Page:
AFI Film Review: MOANA
“If you wear a dress and have a cute sidekick, you’re a princess.” So says the demi-God Maui to the unwitting Moana in the latest Disney princess film of the same name. You must appreciate the reflective sense of humor—Disney has moved decidedly away from the doting princess formula and into the realm of strong young women forging their own paths. But while Moana herself, like the execs, may resist the label of royalty, her pal Maui’s astute observation that she is still some sort of purported role model feels appropriate.
The self-awareness by the studio is, as always, refreshing. But while one welcomes Disney’s move into the 21st Century, good feminist values are not enough to cover an otherwise uninspiring and, at this point, somewhat formulaic plot. And thus, while Moana amazes with its voice talent, paints the most beautifully animated Disney movie—ever!—and dazzles with the refreshing tunes by the talented Lin-Manuel Miranda, the end product is no more inspiring than Moana is a traditional damsel in distress.
Moana opens (how else?) with the main character a young impressionable girl, groomed by her parents to be the future leader of her island-bound people, the Motuni. This being a Disney film and this girl having parents and a grandmother, the first thing you’re conditioned to expect is the demise of at least one forbearer. The unlucky one this time around is Moana’s grandmother, who before she goes on to an ethereal life urges Moana to look beyond the ocean reef that her people have hidden behind of for generations.
Moana’s island’s resources are rapidly depleting as a dark ash of death spreads through the ocean lands. Thankfully, nanny urges Moana to lead her insular people beyond their borders and look beyond for salvation (any similarity to certain political candidates is surely just a coincidence, right?). To do so she must return a mysterious gem to a mysterious island, for which she needs to enroll the help of the mysterious deity Maui.
The movie then proceeds like a video game, with the Pacific Islander princess (heretofore absent from the multinational Disney royal family) taking on one task after another, collecting items to help her in her quest and facing tougher and tougher challenges. Before she can reach game over her resolve will be tested and her interaction with Maui will grow testy, but not much else happens.
To be fair, the scenery is littered with cute and memorable characters—cuddly but devilish coconuts, a moronic but amusing chicken sidekick, and a demonic dancing crab that could be The Little Mermaid’s Sebastian’s evil twin. But Disney has set that as the floor for each of its stories, and the audience understandably expects much more.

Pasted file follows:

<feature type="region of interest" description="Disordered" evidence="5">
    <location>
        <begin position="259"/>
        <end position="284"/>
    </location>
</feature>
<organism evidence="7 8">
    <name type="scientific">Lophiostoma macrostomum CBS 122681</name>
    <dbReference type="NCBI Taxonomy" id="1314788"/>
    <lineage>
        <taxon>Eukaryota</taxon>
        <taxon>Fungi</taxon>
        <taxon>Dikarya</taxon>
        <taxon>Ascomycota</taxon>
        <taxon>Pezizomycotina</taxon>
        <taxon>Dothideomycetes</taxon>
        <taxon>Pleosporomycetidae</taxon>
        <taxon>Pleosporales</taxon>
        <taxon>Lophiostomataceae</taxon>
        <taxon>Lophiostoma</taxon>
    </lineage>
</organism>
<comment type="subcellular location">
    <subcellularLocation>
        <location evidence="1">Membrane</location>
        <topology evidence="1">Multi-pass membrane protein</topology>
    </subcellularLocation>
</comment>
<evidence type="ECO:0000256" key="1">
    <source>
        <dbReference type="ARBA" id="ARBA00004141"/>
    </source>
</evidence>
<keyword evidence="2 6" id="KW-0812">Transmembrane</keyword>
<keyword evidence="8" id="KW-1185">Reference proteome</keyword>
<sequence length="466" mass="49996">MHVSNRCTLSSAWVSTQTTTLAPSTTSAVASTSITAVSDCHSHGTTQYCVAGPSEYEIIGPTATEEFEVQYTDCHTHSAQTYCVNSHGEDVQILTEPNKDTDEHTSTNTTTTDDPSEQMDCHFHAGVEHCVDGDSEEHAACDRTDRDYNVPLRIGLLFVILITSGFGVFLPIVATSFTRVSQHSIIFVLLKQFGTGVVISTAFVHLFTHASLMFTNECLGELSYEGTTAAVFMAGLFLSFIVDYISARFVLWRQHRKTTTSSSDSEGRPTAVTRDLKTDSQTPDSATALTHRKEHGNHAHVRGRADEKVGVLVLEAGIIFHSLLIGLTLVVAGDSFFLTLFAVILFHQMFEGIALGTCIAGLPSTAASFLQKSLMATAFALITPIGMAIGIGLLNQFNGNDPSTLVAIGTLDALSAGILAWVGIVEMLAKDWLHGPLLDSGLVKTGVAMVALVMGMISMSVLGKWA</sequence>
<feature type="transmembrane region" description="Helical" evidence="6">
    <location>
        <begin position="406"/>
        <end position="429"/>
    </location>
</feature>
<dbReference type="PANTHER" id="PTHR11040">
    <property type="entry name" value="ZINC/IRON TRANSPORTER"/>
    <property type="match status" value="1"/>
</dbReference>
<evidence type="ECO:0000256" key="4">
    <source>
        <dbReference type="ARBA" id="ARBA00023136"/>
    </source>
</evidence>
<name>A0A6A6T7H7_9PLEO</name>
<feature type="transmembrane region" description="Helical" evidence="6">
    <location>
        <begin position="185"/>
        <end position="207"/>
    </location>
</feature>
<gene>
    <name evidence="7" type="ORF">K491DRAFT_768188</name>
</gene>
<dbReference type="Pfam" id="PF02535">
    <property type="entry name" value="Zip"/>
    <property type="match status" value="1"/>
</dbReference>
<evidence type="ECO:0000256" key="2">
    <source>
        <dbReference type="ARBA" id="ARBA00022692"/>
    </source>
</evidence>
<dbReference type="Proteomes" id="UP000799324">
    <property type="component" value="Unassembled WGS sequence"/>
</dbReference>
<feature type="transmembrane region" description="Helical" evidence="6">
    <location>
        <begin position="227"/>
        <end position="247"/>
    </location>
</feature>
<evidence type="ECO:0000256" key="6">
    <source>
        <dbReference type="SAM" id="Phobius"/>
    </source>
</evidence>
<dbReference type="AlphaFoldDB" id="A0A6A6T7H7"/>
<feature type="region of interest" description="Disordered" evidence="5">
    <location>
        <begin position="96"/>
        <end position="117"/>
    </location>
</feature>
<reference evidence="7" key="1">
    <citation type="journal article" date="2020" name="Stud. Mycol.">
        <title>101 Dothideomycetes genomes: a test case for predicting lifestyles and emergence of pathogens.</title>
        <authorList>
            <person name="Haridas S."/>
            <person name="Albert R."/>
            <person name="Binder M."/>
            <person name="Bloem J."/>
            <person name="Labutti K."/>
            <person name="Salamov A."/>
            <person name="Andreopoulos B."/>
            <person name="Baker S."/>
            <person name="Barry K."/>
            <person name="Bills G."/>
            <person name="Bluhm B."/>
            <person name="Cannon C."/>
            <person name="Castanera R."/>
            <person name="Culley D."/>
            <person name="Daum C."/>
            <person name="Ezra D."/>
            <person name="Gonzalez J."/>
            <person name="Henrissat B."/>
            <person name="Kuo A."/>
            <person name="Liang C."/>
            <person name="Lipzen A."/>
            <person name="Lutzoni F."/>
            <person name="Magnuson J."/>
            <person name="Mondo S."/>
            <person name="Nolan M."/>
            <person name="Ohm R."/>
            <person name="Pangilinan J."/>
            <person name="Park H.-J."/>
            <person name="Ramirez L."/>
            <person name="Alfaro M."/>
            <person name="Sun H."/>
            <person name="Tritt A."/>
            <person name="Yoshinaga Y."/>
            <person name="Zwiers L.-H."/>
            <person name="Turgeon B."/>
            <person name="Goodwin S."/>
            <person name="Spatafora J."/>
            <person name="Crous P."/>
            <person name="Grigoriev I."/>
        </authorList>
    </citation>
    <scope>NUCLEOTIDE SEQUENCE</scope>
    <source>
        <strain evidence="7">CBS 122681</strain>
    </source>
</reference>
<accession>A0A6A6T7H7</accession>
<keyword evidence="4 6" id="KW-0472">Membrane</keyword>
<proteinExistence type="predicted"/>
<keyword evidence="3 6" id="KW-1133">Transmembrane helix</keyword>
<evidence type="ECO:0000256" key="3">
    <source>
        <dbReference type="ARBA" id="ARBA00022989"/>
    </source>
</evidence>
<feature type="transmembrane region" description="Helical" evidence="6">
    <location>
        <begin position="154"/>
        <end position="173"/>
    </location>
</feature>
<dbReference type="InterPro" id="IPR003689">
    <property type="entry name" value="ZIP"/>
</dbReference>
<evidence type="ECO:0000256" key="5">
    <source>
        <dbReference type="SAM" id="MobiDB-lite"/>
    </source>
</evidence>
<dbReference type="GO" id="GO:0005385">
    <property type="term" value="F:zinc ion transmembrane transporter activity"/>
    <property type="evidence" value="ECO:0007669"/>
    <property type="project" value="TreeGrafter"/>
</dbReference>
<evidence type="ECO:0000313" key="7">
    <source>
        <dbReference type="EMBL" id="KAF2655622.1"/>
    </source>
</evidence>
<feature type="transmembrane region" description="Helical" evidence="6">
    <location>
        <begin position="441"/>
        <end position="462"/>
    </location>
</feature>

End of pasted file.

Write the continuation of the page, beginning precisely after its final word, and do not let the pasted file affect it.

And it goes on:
Moana, voice by newcomer Auli’I Cravalho, and Maui, voiced by Dwayne Johnson, form a cooperative but at some times rivalrous relationship. Their personalities clash and contrast, with both of them simultaneously declaring they don’t need the help of the other. But the connection, like the others Moana forges (or, rather, doesn’t), falls well short of the more emotionally compelling ones that have characterized recent successfully Disney movies, from Frozen to Big Hero 6 to Finding Dory.
It’s not that she’s missing a white knight—she’s not, and the fact that this film does not go anywhere near a Prince Charming (even Frozen had one) is amazing and refreshing. But the more modern Disney films have had compelling human bonds, be it between two sisters or between a teenager and his robot. Moana lacks that and so the film lacks an important layer. Despite all the beautiful moments, the ones that move across the oceans and land, Moana seems to be missing a human touch.
Don’t get me wrong, your eyes and ears will be glued to the screen at all times. I don’t think I’ve seen such supple, pristine animation from this or any studio. The sweeping scope of the story permits the animators to explore all sorts of landscape and to maximize their use of the color palette. And Lin-Manuel’s song are immediately relatable, even though they feel a tad more serious and a smidge less catchy than the tunes you’ve become accustomed to from Disney pics.
At the end Moana feels a bit disjointed in its message—is it to appreciate nature, to look beyond the self, or to be brave and curious one? Without a compelling connection between the heroine and another character, without a riveting moral of the story, the entire project ends up feeling simply like a light adventure movie, again, an arcade game-like challenge that will be completed when you finally get to the right castle.
The talent behind these filmmakers is too vast to completely discard this film. But while it is obviously better than, say, The Good Dinosaur, it exists, surprisingly, in a world unequivocally below the level of quality of some of its more recent brethren.